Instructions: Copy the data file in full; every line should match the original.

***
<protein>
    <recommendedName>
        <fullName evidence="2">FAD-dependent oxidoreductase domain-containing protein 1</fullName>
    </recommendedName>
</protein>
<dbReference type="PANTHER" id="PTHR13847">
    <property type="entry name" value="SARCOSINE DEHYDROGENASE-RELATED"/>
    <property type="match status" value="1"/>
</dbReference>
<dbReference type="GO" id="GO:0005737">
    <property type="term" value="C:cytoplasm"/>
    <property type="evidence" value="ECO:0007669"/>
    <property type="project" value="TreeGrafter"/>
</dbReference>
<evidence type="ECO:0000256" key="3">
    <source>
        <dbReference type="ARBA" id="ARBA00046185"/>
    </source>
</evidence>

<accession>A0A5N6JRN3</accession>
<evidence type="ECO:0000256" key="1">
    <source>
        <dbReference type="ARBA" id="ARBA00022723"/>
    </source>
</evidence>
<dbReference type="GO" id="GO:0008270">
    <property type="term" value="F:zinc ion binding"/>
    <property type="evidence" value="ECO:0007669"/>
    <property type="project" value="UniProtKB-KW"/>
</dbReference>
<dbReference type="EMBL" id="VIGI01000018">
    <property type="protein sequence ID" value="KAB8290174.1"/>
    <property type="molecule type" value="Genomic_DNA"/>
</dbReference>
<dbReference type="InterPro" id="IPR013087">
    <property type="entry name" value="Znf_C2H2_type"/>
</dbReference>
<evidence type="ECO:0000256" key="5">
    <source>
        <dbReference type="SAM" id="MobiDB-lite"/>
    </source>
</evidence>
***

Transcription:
<protein>
    <recommendedName>
        <fullName evidence="2">FAD-dependent oxidoreductase domain-containing protein 1</fullName>
    </recommendedName>
</protein>
<dbReference type="PANTHER" id="PTHR13847">
    <property type="entry name" value="SARCOSINE DEHYDROGENASE-RELATED"/>
    <property type="match status" value="1"/>
</dbReference>
<dbReference type="GO" id="GO:0005737">
    <property type="term" value="C:cytoplasm"/>
    <property type="evidence" value="ECO:0007669"/>
    <property type="project" value="TreeGrafter"/>
</dbReference>
<evidence type="ECO:0000256" key="3">
    <source>
        <dbReference type="ARBA" id="ARBA00046185"/>
    </source>
</evidence>

<accession>A0A5N6JRN3</accession>
<evidence type="ECO:0000256" key="1">
    <source>
        <dbReference type="ARBA" id="ARBA00022723"/>
    </source>
</evidence>
<dbReference type="GO" id="GO:0008270">
    <property type="term" value="F:zinc ion binding"/>
    <property type="evidence" value="ECO:0007669"/>
    <property type="project" value="UniProtKB-KW"/>
</dbReference>
<dbReference type="EMBL" id="VIGI01000018">
    <property type="protein sequence ID" value="KAB8290174.1"/>
    <property type="molecule type" value="Genomic_DNA"/>
</dbReference>
<dbReference type="InterPro" id="IPR013087">
    <property type="entry name" value="Znf_C2H2_type"/>
</dbReference>
<evidence type="ECO:0000256" key="5">
    <source>
        <dbReference type="SAM" id="MobiDB-lite"/>
    </source>
</evidence>